Establishing and managing a farm can be an exciting but challenging endeavour – even more so if you are a new entrant planting vines as a 25-plus year investment or are caught off guard by Covid-19. Vinpro, other wine industry organisations and the Western Cape Department of Agriculture are therefore working closely together to support and grow the industry inclusively.
A decade of support
“The wine industry and the Western Cape government have been working closely together for more than a decade to obtain development funding for new entrants from the South African government,” says Phil Bowes, Vinpro enterprise development manager and chairman of the selection committee that allocates this funding.
During this time, more than 50 new entrants received almost R100 million in support in the form of infrastructure, access to movable assets and other capital needs. The SA Wine Industry Transformation Unit (SAWITU) – which receives a portion of the industry’s statutory levies and looks after the interests of black entrants to the wine industry – has provided further assistance to these producers since 2019.
“SAWITU also recently signed a 10-year contract with the Department of Agriculture Land Reform and Rural Development, which has already led to the approval of more than R4 million in support, with recognition to Vinpro’s practical strategy and action plans,” says Phil.
Advice and expertise
All wine grape producers who receive funding form part of the Comprehensive Agricultural Support Programme (CASP) and must strictly adhere to the guidelines and regulations of the AgriBEE Charter, the Conservation of Agricultural Resources Act and the National Environmental Management Act.
“The wine industry and government are therefore joining forces and supporting these producers through access to advice, expertise and information on, among other things, sustainable resource management, vineyard selection, cultivar selection, soil science, capital acquisition and route to the market,” says Phil.
SAWITU also concluded a service level agreement with Vinpro in 2019 whereby Vinpro’s soil scientists, viticulturists and agricultural economists share their expertise with emerging producers through subsidised farm consultations and regular workshops on best soil and vineyard practices and how to identify business management risks.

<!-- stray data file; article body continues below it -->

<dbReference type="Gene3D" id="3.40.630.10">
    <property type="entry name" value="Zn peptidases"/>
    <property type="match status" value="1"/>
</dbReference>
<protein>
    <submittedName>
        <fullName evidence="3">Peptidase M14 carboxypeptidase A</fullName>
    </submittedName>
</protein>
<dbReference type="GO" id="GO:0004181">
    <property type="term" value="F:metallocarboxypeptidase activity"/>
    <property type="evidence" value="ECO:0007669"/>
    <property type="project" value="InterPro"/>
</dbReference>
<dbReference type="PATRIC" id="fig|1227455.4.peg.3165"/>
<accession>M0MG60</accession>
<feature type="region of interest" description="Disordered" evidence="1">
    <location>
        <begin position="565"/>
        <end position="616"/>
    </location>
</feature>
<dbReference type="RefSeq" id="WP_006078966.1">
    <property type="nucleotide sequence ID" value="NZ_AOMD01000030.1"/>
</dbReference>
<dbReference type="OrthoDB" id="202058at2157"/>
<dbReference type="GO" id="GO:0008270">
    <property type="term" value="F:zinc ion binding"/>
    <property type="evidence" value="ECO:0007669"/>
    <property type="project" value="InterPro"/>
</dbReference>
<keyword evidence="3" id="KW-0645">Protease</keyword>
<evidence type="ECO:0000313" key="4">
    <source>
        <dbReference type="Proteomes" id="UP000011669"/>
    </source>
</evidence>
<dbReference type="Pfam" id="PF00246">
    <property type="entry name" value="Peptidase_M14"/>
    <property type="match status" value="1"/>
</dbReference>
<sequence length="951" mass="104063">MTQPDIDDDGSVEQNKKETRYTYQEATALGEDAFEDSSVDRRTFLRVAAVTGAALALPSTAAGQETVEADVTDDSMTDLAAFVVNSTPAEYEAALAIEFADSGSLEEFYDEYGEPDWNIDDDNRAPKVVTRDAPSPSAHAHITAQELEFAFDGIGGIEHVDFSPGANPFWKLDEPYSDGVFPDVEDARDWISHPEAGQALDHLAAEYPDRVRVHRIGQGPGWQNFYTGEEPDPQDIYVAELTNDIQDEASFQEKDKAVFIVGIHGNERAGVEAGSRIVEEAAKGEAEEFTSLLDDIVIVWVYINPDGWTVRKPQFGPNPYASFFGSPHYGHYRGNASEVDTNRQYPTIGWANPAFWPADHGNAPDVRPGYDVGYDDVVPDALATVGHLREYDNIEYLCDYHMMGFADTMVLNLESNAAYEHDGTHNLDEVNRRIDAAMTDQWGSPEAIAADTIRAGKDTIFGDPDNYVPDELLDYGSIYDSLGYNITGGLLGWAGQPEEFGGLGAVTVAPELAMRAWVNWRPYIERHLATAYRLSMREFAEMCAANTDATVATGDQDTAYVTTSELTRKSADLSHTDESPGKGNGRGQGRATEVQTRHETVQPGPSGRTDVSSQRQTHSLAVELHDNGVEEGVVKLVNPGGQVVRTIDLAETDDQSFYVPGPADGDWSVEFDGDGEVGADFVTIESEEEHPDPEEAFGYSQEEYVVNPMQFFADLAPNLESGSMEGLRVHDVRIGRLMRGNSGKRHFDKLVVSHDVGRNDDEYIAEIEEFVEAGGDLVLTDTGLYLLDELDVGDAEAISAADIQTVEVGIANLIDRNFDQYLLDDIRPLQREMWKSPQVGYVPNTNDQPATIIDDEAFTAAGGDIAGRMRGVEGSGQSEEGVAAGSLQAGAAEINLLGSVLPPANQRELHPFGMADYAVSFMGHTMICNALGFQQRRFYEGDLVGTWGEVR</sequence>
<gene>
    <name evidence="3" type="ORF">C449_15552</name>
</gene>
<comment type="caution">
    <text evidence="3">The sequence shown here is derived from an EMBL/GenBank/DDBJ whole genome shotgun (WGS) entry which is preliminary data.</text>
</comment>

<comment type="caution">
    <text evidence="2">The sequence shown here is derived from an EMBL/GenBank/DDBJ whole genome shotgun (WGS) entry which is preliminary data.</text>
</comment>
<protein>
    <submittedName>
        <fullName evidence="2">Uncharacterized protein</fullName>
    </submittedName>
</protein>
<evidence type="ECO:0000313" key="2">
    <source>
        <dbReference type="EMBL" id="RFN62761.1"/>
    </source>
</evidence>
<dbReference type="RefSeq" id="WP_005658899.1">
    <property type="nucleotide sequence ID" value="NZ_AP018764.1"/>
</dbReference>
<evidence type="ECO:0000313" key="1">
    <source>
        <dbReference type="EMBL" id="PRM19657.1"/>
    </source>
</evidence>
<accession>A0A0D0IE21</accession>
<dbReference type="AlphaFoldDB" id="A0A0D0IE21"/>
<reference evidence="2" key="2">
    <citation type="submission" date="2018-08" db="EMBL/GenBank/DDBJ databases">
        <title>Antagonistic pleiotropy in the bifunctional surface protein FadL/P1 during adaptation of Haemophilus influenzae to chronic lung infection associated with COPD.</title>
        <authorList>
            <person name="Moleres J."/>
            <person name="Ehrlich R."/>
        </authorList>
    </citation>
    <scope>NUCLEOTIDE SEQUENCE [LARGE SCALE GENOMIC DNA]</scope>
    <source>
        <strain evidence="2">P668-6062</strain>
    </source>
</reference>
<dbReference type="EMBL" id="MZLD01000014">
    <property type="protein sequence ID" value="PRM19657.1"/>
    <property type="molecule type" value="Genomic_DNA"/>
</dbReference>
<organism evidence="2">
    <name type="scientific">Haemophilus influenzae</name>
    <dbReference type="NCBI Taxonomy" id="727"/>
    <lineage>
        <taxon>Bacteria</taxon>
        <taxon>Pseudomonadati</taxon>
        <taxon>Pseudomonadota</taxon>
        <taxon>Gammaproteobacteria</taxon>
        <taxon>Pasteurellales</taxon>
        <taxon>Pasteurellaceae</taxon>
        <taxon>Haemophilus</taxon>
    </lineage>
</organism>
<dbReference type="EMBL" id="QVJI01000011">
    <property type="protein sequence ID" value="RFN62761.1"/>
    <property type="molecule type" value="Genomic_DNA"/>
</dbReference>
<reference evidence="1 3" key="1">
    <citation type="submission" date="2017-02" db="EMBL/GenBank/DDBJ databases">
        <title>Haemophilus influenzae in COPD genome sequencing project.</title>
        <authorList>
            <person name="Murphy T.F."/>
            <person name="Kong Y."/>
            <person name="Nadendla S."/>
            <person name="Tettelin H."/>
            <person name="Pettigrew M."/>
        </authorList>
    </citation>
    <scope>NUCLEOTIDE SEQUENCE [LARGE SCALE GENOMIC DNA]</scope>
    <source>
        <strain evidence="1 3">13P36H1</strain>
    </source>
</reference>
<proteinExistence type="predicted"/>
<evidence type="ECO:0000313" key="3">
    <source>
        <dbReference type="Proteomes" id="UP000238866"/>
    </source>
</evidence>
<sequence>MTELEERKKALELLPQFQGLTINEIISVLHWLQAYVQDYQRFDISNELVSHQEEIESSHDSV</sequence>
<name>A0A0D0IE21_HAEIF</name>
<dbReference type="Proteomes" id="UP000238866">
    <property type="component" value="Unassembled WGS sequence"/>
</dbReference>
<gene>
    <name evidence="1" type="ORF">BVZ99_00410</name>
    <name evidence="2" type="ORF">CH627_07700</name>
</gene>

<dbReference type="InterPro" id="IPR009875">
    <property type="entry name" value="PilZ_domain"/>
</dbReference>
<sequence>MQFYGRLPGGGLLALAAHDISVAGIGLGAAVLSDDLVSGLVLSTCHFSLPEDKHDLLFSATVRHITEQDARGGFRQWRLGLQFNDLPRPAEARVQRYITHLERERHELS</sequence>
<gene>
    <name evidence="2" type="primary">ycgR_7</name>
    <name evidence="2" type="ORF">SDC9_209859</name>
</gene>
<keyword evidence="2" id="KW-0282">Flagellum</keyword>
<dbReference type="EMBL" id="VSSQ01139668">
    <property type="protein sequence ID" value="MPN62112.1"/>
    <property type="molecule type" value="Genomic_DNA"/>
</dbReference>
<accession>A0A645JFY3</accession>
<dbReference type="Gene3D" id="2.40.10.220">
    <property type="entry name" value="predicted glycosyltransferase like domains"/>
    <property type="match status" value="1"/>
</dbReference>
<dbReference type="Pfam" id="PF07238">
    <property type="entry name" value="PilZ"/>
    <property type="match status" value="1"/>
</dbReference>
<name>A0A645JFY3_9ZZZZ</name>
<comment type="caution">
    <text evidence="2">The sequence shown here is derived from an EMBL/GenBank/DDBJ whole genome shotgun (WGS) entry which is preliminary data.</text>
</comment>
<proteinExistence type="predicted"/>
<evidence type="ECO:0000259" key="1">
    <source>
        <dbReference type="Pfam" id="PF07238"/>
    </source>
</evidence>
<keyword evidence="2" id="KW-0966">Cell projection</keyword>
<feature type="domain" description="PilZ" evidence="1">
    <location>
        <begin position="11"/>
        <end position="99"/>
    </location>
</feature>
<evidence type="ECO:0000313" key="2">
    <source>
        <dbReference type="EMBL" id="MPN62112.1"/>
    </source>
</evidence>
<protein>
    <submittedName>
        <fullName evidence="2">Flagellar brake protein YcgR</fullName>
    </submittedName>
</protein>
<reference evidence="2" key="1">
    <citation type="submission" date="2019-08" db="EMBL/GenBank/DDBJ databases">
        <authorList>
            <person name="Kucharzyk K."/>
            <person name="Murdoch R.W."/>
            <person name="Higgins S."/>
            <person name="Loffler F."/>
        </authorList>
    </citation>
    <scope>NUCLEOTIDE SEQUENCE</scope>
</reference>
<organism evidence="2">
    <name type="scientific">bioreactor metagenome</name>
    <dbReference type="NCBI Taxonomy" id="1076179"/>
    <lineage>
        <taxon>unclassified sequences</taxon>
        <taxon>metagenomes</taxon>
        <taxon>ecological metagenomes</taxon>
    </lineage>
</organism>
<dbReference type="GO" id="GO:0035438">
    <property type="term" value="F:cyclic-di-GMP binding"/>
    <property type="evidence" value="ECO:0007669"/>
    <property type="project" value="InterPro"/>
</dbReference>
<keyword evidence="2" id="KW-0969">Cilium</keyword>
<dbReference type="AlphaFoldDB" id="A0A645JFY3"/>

“We continuously monitor and evaluate the interactions and progress through the Vinpro Group’s WineMS information management system and believe that the inputs from our team, as well as from other industry experts are having a positive impact on these businesses,” says Phil.
Although there is still much to be achieved, the wine industry is involved, motivated and focused on transformation. “We want to see new entrants to the wine industry succeed and continue to grow sustainably,” says Phil.
BEE support for existing wine businesses
In addition to coordinating financial and technical support to emerging wine grape producers, Vinpro’s enterprise development division also provides guidance to other wine-related businesses regarding their black economic empowerment (BEE) activities.
“After evaluating and assessing the needs of an established business, we develop a practical strategy and action plans together that will help your business comply with basic BEE requirements. We also help businesses to implement their scorecards and actions optimally,” says Phil.
Furthermore, Vinpro evaluates and assists with the establishment and long-term sustainability of new land reform projects and helps obtain funding for new and existing empowerment projects. The organisation also commits to healthy, safe and prosperous wine industry communities through involvement in ethical trade, training and research initiatives and funding.
For more information contact:
Tel: 021 276 0429